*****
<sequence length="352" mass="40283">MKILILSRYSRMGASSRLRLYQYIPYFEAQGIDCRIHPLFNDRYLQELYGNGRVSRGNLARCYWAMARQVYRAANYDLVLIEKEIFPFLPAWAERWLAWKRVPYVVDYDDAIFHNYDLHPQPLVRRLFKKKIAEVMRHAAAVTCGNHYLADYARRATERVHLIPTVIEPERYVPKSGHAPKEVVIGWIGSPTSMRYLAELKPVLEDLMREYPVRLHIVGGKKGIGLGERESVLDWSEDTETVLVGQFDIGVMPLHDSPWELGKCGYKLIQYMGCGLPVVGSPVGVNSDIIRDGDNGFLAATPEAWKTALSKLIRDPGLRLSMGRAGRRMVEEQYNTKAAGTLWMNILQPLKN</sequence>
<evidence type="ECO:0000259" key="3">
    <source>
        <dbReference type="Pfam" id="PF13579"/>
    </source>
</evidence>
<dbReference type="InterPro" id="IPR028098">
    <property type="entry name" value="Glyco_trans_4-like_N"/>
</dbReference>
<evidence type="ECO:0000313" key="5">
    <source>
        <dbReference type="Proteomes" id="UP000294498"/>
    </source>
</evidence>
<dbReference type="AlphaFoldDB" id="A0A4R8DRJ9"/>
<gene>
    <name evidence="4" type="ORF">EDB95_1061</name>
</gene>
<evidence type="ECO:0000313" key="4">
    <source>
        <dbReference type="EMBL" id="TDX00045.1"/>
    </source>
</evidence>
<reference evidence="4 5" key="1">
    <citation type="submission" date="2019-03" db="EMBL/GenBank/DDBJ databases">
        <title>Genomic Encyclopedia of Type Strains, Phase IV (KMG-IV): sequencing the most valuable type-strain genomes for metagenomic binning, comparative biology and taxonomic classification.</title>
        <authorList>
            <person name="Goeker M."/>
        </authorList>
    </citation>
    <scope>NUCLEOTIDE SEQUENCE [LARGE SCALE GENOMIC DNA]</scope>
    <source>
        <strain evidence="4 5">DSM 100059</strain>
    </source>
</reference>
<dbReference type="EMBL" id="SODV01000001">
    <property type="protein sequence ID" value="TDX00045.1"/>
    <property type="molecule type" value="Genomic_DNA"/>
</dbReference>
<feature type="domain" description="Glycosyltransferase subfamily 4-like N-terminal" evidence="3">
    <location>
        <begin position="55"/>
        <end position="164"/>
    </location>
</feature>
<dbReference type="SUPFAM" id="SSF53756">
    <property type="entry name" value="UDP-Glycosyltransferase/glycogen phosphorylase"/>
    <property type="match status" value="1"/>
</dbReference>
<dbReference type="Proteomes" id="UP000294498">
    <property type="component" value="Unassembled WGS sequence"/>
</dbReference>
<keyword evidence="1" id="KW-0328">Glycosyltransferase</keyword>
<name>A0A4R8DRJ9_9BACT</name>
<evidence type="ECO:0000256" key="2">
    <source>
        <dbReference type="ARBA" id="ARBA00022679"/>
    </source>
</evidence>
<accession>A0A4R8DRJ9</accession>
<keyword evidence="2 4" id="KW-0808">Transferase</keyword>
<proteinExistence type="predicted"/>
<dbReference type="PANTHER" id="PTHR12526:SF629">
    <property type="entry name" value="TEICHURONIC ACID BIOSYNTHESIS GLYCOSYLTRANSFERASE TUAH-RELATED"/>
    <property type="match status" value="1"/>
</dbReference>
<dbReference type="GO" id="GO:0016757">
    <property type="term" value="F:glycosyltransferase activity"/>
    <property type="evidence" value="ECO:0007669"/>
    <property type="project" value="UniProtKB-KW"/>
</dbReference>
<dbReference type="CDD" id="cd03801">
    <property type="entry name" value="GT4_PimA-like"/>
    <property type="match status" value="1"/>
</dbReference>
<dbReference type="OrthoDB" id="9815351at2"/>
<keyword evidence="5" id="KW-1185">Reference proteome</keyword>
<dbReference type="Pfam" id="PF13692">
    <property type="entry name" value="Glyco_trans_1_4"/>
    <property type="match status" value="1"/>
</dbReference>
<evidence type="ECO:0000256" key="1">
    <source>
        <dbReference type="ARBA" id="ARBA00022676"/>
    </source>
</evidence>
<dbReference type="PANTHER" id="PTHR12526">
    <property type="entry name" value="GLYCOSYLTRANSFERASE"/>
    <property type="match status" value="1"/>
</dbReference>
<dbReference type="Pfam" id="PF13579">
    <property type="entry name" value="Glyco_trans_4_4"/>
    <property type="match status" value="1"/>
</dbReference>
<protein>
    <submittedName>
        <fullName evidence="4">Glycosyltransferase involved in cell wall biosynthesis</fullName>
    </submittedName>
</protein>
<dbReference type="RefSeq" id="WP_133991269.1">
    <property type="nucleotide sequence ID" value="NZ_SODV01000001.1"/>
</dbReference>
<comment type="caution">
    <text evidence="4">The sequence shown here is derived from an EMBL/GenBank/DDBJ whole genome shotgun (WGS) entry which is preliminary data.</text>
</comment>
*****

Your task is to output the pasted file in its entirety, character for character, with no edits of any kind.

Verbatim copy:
<sequence length="352" mass="40283">MKILILSRYSRMGASSRLRLYQYIPYFEAQGIDCRIHPLFNDRYLQELYGNGRVSRGNLARCYWAMARQVYRAANYDLVLIEKEIFPFLPAWAERWLAWKRVPYVVDYDDAIFHNYDLHPQPLVRRLFKKKIAEVMRHAAAVTCGNHYLADYARRATERVHLIPTVIEPERYVPKSGHAPKEVVIGWIGSPTSMRYLAELKPVLEDLMREYPVRLHIVGGKKGIGLGERESVLDWSEDTETVLVGQFDIGVMPLHDSPWELGKCGYKLIQYMGCGLPVVGSPVGVNSDIIRDGDNGFLAATPEAWKTALSKLIRDPGLRLSMGRAGRRMVEEQYNTKAAGTLWMNILQPLKN</sequence>
<evidence type="ECO:0000259" key="3">
    <source>
        <dbReference type="Pfam" id="PF13579"/>
    </source>
</evidence>
<dbReference type="InterPro" id="IPR028098">
    <property type="entry name" value="Glyco_trans_4-like_N"/>
</dbReference>
<evidence type="ECO:0000313" key="5">
    <source>
        <dbReference type="Proteomes" id="UP000294498"/>
    </source>
</evidence>
<dbReference type="AlphaFoldDB" id="A0A4R8DRJ9"/>
<gene>
    <name evidence="4" type="ORF">EDB95_1061</name>
</gene>
<evidence type="ECO:0000313" key="4">
    <source>
        <dbReference type="EMBL" id="TDX00045.1"/>
    </source>
</evidence>
<reference evidence="4 5" key="1">
    <citation type="submission" date="2019-03" db="EMBL/GenBank/DDBJ databases">
        <title>Genomic Encyclopedia of Type Strains, Phase IV (KMG-IV): sequencing the most valuable type-strain genomes for metagenomic binning, comparative biology and taxonomic classification.</title>
        <authorList>
            <person name="Goeker M."/>
        </authorList>
    </citation>
    <scope>NUCLEOTIDE SEQUENCE [LARGE SCALE GENOMIC DNA]</scope>
    <source>
        <strain evidence="4 5">DSM 100059</strain>
    </source>
</reference>
<dbReference type="EMBL" id="SODV01000001">
    <property type="protein sequence ID" value="TDX00045.1"/>
    <property type="molecule type" value="Genomic_DNA"/>
</dbReference>
<feature type="domain" description="Glycosyltransferase subfamily 4-like N-terminal" evidence="3">
    <location>
        <begin position="55"/>
        <end position="164"/>
    </location>
</feature>
<dbReference type="SUPFAM" id="SSF53756">
    <property type="entry name" value="UDP-Glycosyltransferase/glycogen phosphorylase"/>
    <property type="match status" value="1"/>
</dbReference>
<dbReference type="Proteomes" id="UP000294498">
    <property type="component" value="Unassembled WGS sequence"/>
</dbReference>
<keyword evidence="1" id="KW-0328">Glycosyltransferase</keyword>
<name>A0A4R8DRJ9_9BACT</name>
<evidence type="ECO:0000256" key="2">
    <source>
        <dbReference type="ARBA" id="ARBA00022679"/>
    </source>
</evidence>
<accession>A0A4R8DRJ9</accession>
<keyword evidence="2 4" id="KW-0808">Transferase</keyword>
<proteinExistence type="predicted"/>
<dbReference type="PANTHER" id="PTHR12526:SF629">
    <property type="entry name" value="TEICHURONIC ACID BIOSYNTHESIS GLYCOSYLTRANSFERASE TUAH-RELATED"/>
    <property type="match status" value="1"/>
</dbReference>
<dbReference type="GO" id="GO:0016757">
    <property type="term" value="F:glycosyltransferase activity"/>
    <property type="evidence" value="ECO:0007669"/>
    <property type="project" value="UniProtKB-KW"/>
</dbReference>
<dbReference type="CDD" id="cd03801">
    <property type="entry name" value="GT4_PimA-like"/>
    <property type="match status" value="1"/>
</dbReference>
<dbReference type="OrthoDB" id="9815351at2"/>
<keyword evidence="5" id="KW-1185">Reference proteome</keyword>
<dbReference type="Pfam" id="PF13692">
    <property type="entry name" value="Glyco_trans_1_4"/>
    <property type="match status" value="1"/>
</dbReference>
<evidence type="ECO:0000256" key="1">
    <source>
        <dbReference type="ARBA" id="ARBA00022676"/>
    </source>
</evidence>
<dbReference type="PANTHER" id="PTHR12526">
    <property type="entry name" value="GLYCOSYLTRANSFERASE"/>
    <property type="match status" value="1"/>
</dbReference>
<dbReference type="Pfam" id="PF13579">
    <property type="entry name" value="Glyco_trans_4_4"/>
    <property type="match status" value="1"/>
</dbReference>
<protein>
    <submittedName>
        <fullName evidence="4">Glycosyltransferase involved in cell wall biosynthesis</fullName>
    </submittedName>
</protein>
<dbReference type="RefSeq" id="WP_133991269.1">
    <property type="nucleotide sequence ID" value="NZ_SODV01000001.1"/>
</dbReference>
<comment type="caution">
    <text evidence="4">The sequence shown here is derived from an EMBL/GenBank/DDBJ whole genome shotgun (WGS) entry which is preliminary data.</text>
</comment>